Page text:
- You can find holotapes in Fallout 4 by or relating to Irish mobster Eddie Winter, a sociopathic bastard who was busy fixing up relationships with the Italian Mafia so they could divide Boston between them... before the bombs fell and made the whole matter moot. Turns out he survived the past two hundred years as a ghoul (in fact, he was the very first ghoul, having cut a deal with a Mad Scientist at MIT to be a test subject for experimental radiation therapy), and Nick Valentine has some business to settle with him. like Costello in The Departed, Winter is heavily based on real-life Boston Irish Mob boss and FBI's-most-wanted James "Whitey" Bulger.
- A subplot in Shadow Hearts: From the New World involves Roy MacManus, the local Irish gang boss, dealing with his unrequired crush on Al Capone's sister Edna and his efforts to take over Chicago and Las Vegas after Capone was sent to Alcatraz.
- Vito Scaletta has frequent run-ins with an Axe-Crazy Irish gang in Mafia II.
- Mafia III has Thomas Burke as the Irish mob representative of Lincoln's organization. If he's either the sole survivor or just has the most power if Lincoln decides to leave town, they take over New Bordeaux until Burke's death in the 80s.
- The Chicago South Club are the Watch_Dogs universe's equivalent of the Chicago Outfit, except Irish and more powerful. Not a coincidence, either; the Club was formed following the St. Valentine's Day Massacre from an alliance of all of Chicago's Prohibition-era Irish gangs to match the threat posed by the Outfit, whom they eventually defeated and absorbed.
- Ghost Dogs of Moon Lake features Nancy exploring an old cabin and hidden speakeasy once operated by an Irish gang in Prohibition-era Pennsylvania. Although the gang's members are long dead, she finds old documents related to their crimes and speaks with the mob boss's elderly ex-girlfriend about that time.
- Ultra Fast Pony turns Applejack and her extended family into mobsters with Irish accents. Apple farming is just a front for some other business ("The none of your damn business kinda business!") and they control all the trees in Ponyville. They also get into a war with a cow mob.
- "Whitey" Bulger, mentioned more than once above, is the most famous Irish gangster. He operated drug dealing and gun smuggling rackets out of Boston, and also spent 19 years as a U.S. government informant against rival Italian gangs (notably the Patriarca crime family) before going into hiding for 16 years as one of America's 10 Most Wanted felons. They only caught up with him in 2011 and convicted him in August of 2013 for racketeering and 11 murders. (For an account of what life was like in Boston in the neighborhoods he dominated, see All Souls.)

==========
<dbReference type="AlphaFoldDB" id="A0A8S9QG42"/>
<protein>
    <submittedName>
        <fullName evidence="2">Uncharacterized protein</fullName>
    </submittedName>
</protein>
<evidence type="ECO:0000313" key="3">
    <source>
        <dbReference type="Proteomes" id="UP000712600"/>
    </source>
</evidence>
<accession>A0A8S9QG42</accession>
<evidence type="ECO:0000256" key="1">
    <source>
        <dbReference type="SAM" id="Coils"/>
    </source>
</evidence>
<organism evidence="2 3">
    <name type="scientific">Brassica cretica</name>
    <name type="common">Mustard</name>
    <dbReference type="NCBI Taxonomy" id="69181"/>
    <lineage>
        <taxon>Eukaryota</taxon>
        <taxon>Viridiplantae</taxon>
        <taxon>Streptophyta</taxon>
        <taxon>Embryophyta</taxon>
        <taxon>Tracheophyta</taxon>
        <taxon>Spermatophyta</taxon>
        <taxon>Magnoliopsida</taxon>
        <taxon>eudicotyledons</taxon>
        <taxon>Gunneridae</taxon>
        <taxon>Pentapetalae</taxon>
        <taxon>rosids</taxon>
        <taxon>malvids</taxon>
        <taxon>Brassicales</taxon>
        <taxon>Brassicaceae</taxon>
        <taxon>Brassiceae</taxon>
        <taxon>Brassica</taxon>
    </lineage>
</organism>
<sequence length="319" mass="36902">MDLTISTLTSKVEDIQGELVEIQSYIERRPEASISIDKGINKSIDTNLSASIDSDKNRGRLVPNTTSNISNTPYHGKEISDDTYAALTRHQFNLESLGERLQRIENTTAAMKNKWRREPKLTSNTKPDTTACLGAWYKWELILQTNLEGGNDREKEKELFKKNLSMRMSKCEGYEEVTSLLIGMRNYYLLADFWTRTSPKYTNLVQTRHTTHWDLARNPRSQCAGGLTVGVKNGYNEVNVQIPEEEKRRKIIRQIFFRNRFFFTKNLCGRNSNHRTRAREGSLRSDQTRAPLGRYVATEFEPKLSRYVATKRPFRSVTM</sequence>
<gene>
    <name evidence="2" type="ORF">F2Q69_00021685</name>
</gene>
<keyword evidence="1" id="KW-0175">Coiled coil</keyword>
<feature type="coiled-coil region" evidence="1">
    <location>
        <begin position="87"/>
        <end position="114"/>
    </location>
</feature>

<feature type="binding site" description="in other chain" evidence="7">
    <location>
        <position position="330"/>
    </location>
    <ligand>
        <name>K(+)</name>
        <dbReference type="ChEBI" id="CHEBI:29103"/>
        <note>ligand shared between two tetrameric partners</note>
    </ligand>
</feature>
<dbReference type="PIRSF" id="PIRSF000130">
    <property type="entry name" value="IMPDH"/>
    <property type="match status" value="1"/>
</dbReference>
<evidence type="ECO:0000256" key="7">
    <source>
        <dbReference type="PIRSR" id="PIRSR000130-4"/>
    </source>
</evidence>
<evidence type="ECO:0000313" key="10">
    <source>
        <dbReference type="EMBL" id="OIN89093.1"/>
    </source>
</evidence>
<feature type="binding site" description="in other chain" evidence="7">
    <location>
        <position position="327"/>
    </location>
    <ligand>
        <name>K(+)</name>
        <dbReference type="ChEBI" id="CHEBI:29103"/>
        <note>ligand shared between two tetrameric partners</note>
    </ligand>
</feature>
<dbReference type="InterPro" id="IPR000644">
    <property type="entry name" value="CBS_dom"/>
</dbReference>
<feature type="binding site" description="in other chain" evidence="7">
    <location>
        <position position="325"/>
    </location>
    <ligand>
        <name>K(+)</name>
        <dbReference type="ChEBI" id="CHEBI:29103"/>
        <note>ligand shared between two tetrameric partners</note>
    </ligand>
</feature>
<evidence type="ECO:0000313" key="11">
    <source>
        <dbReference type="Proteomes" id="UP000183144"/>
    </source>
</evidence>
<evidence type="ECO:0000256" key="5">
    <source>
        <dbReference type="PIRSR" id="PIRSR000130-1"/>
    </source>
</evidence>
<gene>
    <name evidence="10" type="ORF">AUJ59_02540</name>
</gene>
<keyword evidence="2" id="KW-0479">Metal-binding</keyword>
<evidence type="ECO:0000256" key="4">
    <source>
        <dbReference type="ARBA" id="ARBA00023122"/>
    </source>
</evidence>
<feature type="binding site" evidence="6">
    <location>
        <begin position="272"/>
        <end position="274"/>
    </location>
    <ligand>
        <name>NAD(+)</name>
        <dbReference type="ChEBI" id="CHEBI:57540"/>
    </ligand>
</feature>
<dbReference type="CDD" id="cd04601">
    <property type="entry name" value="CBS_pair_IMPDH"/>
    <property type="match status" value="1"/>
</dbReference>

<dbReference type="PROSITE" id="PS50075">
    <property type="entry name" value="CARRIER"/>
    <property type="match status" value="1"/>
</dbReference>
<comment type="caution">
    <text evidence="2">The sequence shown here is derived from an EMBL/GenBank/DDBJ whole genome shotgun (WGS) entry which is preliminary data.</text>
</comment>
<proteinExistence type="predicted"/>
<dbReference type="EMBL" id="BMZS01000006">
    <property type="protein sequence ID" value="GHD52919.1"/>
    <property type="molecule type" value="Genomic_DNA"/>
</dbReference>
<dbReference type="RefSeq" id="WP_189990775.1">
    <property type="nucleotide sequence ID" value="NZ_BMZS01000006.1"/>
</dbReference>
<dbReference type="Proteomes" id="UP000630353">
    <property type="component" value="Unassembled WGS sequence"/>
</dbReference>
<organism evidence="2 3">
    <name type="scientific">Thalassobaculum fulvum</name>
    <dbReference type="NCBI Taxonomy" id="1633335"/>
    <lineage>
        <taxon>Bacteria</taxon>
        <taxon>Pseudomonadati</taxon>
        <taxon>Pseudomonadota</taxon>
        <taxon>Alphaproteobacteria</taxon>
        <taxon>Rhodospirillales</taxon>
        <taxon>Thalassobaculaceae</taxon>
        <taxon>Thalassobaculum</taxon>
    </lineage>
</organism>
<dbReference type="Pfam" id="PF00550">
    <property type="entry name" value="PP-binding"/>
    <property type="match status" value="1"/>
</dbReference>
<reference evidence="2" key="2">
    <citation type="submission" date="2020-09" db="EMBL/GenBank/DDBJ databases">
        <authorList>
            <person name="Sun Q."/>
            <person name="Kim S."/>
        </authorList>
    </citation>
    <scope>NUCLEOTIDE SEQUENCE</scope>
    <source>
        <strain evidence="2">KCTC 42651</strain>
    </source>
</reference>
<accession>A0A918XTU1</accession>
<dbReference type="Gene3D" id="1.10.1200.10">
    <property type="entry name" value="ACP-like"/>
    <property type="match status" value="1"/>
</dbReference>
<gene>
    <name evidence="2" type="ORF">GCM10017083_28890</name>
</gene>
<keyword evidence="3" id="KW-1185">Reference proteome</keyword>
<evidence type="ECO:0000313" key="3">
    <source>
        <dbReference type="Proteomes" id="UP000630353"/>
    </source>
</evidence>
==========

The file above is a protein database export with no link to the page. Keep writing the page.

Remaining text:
- The Westies are a New York City-based Irish-American gang. Though they never exceeded more than twenty or so members, it is believed they are responsible for up to 60-100 murders between the 60's and 80's, largely as a murder-for-hire group for Italian Mobsters such as the Gambinos.
- The Clerkenwell crime syndicate (also known as the A-Team or the Adams Family) is/was a London based mob run by three Irish Catholic brothers (Terry, Tommy and Patrick Adams). At their peak in the 90's they were one of the most powerful criminal organisations in the UK, were linked with 25 murders and amassed a fortune estimated at £200 million.
- Vincent "Mad Dog" Coll was notorious back in the days of organized crime for his feud with Dutch Schultz. Although Coll and his Irish mob were the first rivals to make Schultz so much as flinch, they were mostly notorious for a botched drive-by that left the intended target unharmed but killed a 5-year-old boy.
- The Dead Rabbits gang was one of America's first street gangs and was largely comprised of Irish immigrants who escaped to New York during the Potato Famine. Notably, they had a female leader for a while, known as Hellcat Maggie. A fictionalized version of Hellcat Maggie and the Dead Rabbits as a whole are featured in the movie Gangs of New York.
- The Celtic Club in Cleveland is a bit more recent example, originally formed from young Irish-Americans by Danny Greene to serve as his personal muscle to protect his gambling dens. He then attempted muscle in on the Licavoli family's rackets and competed with them for control of the city during the 70s. The ensuing conflict resulted in Cleveland gaining the moniker "Bomb City, U.S.A" due to the popularity of the car bomb, and while the Italians killed off Danny Greene, he permanently crippled their influence in the city.
- In more recent times, gangsterism has become quite prominent in Ireland itself, particularly since the murder of journalist Veronica Guerin (the subject of a film mentioned above).
- Infamous Irish gangland criminals have included the likes of Martin "The General" Cahill, John Gilligan and "Fat" Freddie Thompson. Guerin's employers at the time of her death, The Sunday World, fill their issues heavily with gang-related stories.
- This is also true of Northern Ireland; the IRA and the Ulster Defence Volunteers fell on hard times towards the end of The Troubles and resorted to protection rackets, heroin dealing and the odd bank job to keep the bills paid. After the end of major combat operations, many of them decided to carry on as usual and pocket the cash for themselves.
- The infamous Aryan Brotherhood prison gang, while now more of a mix between White Gang-Bangers and Those Wacky Nazis, originated as a gang of Irish-American bikers called The Bluebird Gang in the late 1950's and early 1960's before becoming the Aryan Brotherhood proper. These origins are reflected in their use of Shamrock tattoos to identify themselves.
- The Moran family in Melbourne, Australia.
- It is pessimistically believed that the city of Limerick, Ireland, is really run by three or four competing family gangs. Whatever the truth of this, investigative journalists investigating gang culture in Limerick, Dublin and one or two other cities have met suspicious deaths.